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May 2014 - UPDATE

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Trends and Applications

Great tech conferences provide information on new approaches and thought-provoking - sometimes even uncomfortable - discussions. With three tracks of sessions, preconference workshops and a product showcase, DBTA's 3-day Data Summit conference in NYC allowed attendees to hear what experts really think is important in big data.

The explosion of machine data has made it impossible for humans to write every rule to detect relevant events. Most of these events are unknown, new (or rather anomalous), or indescribable, and as a result, they go undetected. IT organizations need a mechanism to automatically "tell" users what is happening inside of their data without the administrator's prerequisite knowledge of the event.

The mobile revolution has revitalized the need for searchable curated content. Mobile internet use and mobile search advertising spend are both predicted to overtake desktop usage and spend this year, and as people change the way they access the internet, they change the way they search.

The challenges of big data quality were discussed at Data Summit in NYC in a session presented by Paula Wiles Sigmon, program director, product marketing, IBM, and Elliot King, who has just authored a Unisphere Research report on how "governance moves data from hype to hope." Increasingly, organizations across industries are adopting formal data governance strategies to get a grip on their data lineage, quality and protection, said Sigmon.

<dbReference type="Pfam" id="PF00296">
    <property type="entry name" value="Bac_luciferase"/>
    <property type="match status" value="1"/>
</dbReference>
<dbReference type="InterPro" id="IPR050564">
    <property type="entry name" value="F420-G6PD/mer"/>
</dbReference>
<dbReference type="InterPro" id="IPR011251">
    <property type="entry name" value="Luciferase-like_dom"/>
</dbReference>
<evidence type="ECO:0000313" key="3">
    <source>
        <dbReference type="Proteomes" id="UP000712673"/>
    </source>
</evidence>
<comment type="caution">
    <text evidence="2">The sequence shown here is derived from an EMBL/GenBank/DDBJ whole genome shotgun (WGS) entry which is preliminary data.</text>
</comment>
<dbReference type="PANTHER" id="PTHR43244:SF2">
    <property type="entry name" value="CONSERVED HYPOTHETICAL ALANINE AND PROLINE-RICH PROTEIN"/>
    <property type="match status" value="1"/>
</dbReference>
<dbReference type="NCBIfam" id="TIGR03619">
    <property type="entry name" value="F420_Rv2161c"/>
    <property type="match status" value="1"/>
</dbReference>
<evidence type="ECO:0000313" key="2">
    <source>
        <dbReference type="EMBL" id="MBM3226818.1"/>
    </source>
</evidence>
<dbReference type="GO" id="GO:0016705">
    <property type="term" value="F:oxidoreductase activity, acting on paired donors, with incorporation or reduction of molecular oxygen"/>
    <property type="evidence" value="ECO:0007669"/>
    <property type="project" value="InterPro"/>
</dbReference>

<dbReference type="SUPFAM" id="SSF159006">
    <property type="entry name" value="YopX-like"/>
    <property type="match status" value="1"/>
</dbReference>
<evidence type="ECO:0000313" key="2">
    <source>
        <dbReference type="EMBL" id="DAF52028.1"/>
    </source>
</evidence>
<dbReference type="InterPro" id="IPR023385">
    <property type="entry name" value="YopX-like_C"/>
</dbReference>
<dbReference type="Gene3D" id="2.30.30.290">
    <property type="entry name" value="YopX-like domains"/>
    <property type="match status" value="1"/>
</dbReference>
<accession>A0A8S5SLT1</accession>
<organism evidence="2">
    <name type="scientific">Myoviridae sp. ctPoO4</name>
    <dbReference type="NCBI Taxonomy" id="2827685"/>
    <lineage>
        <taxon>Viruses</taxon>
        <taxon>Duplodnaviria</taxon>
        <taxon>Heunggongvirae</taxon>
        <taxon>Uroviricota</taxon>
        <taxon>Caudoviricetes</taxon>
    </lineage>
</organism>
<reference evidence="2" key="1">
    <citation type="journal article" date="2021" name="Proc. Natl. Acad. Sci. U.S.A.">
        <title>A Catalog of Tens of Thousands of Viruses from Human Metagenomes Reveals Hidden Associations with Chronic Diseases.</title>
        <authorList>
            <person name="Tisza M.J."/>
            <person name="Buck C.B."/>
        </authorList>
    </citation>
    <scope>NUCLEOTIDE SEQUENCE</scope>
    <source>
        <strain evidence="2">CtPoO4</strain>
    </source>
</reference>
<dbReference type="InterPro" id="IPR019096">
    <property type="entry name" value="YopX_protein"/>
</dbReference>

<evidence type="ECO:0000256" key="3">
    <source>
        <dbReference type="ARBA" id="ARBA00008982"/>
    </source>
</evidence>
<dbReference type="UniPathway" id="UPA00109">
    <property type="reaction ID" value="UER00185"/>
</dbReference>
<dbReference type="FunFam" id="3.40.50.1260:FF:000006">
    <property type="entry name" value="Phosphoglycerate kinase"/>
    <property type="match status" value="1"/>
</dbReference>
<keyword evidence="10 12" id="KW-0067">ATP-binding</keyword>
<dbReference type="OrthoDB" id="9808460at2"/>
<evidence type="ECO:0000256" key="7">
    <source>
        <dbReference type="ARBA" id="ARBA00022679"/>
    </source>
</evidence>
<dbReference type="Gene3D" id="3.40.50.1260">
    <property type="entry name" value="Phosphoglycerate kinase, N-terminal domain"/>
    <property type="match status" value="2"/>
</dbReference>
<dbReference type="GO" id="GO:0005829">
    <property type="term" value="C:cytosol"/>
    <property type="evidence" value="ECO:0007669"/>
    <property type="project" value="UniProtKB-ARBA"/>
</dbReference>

Fast decision-making depends on real-time data movement that allows businesses to gather data from multiple locations into Hadoop as well as conventional data warehouses. Unfortunately, traditional ETL tools use slow data-scraping techniques that put a heavy load on operational systems and cannot meet the low latency required by many businesses.

In his hard-hitting presentation on big data at Data Summit, Rick Smolan, a Time, Life, and National Geographic photographer, and author of the book, "The Human Face of Big Data," described big data as "the development of a nervous system for the planet," and shared insights about the current impact as well as the potential for the future - of everything that can be measured being measured.

Henry Olson, director of product management, Embarcadero Technologies, tackled the cultural, technical and methodology gaps between the worlds of data architecture and agile development the challenge of retaining the benefit of data architecture and data modeling in the agile world in a lively presentation at DBTA's Data Summit in NYC that drew numerous follow-on questions from attendees.

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